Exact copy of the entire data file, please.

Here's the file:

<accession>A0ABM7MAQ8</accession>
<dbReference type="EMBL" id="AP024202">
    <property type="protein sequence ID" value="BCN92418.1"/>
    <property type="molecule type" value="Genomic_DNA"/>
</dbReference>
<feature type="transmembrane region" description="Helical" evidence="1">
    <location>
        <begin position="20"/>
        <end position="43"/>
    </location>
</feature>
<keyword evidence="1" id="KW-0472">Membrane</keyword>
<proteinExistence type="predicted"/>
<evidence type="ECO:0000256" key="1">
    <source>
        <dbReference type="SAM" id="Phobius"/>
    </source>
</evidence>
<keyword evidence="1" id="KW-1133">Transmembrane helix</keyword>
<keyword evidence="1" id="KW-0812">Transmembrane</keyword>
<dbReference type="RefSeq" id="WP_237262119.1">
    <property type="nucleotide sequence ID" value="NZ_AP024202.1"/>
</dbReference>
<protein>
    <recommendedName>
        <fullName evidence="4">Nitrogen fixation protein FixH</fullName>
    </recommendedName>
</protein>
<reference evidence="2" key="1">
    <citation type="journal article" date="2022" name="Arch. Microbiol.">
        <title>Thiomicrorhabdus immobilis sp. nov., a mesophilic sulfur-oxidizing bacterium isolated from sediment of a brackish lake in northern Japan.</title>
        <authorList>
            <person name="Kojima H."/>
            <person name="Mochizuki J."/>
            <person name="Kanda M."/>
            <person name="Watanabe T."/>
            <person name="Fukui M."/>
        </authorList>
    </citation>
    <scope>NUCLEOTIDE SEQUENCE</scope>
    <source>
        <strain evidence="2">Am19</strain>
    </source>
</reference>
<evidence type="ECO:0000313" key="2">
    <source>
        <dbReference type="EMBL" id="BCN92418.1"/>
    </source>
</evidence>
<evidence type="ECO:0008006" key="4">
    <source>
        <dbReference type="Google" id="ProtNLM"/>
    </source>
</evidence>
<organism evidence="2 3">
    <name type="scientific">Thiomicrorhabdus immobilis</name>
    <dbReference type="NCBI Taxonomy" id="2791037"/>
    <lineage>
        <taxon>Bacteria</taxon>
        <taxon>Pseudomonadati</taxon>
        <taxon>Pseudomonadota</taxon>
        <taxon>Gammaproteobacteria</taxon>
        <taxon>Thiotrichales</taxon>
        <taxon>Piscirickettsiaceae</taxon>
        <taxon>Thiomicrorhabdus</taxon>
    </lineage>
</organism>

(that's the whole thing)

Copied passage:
<accession>A0ABM7MAQ8</accession>
<dbReference type="EMBL" id="AP024202">
    <property type="protein sequence ID" value="BCN92418.1"/>
    <property type="molecule type" value="Genomic_DNA"/>
</dbReference>
<feature type="transmembrane region" description="Helical" evidence="1">
    <location>
        <begin position="20"/>
        <end position="43"/>
    </location>
</feature>
<keyword evidence="1" id="KW-0472">Membrane</keyword>
<proteinExistence type="predicted"/>
<evidence type="ECO:0000256" key="1">
    <source>
        <dbReference type="SAM" id="Phobius"/>
    </source>
</evidence>
<keyword evidence="1" id="KW-1133">Transmembrane helix</keyword>
<keyword evidence="1" id="KW-0812">Transmembrane</keyword>
<dbReference type="RefSeq" id="WP_237262119.1">
    <property type="nucleotide sequence ID" value="NZ_AP024202.1"/>
</dbReference>
<protein>
    <recommendedName>
        <fullName evidence="4">Nitrogen fixation protein FixH</fullName>
    </recommendedName>
</protein>
<reference evidence="2" key="1">
    <citation type="journal article" date="2022" name="Arch. Microbiol.">
        <title>Thiomicrorhabdus immobilis sp. nov., a mesophilic sulfur-oxidizing bacterium isolated from sediment of a brackish lake in northern Japan.</title>
        <authorList>
            <person name="Kojima H."/>
            <person name="Mochizuki J."/>
            <person name="Kanda M."/>
            <person name="Watanabe T."/>
            <person name="Fukui M."/>
        </authorList>
    </citation>
    <scope>NUCLEOTIDE SEQUENCE</scope>
    <source>
        <strain evidence="2">Am19</strain>
    </source>
</reference>
<evidence type="ECO:0000313" key="2">
    <source>
        <dbReference type="EMBL" id="BCN92418.1"/>
    </source>
</evidence>
<evidence type="ECO:0008006" key="4">
    <source>
        <dbReference type="Google" id="ProtNLM"/>
    </source>
</evidence>
<organism evidence="2 3">
    <name type="scientific">Thiomicrorhabdus immobilis</name>
    <dbReference type="NCBI Taxonomy" id="2791037"/>
    <lineage>
        <taxon>Bacteria</taxon>
        <taxon>Pseudomonadati</taxon>
        <taxon>Pseudomonadota</taxon>
        <taxon>Gammaproteobacteria</taxon>
        <taxon>Thiotrichales</taxon>
        <taxon>Piscirickettsiaceae</taxon>
        <taxon>Thiomicrorhabdus</taxon>
    </lineage>
</organism>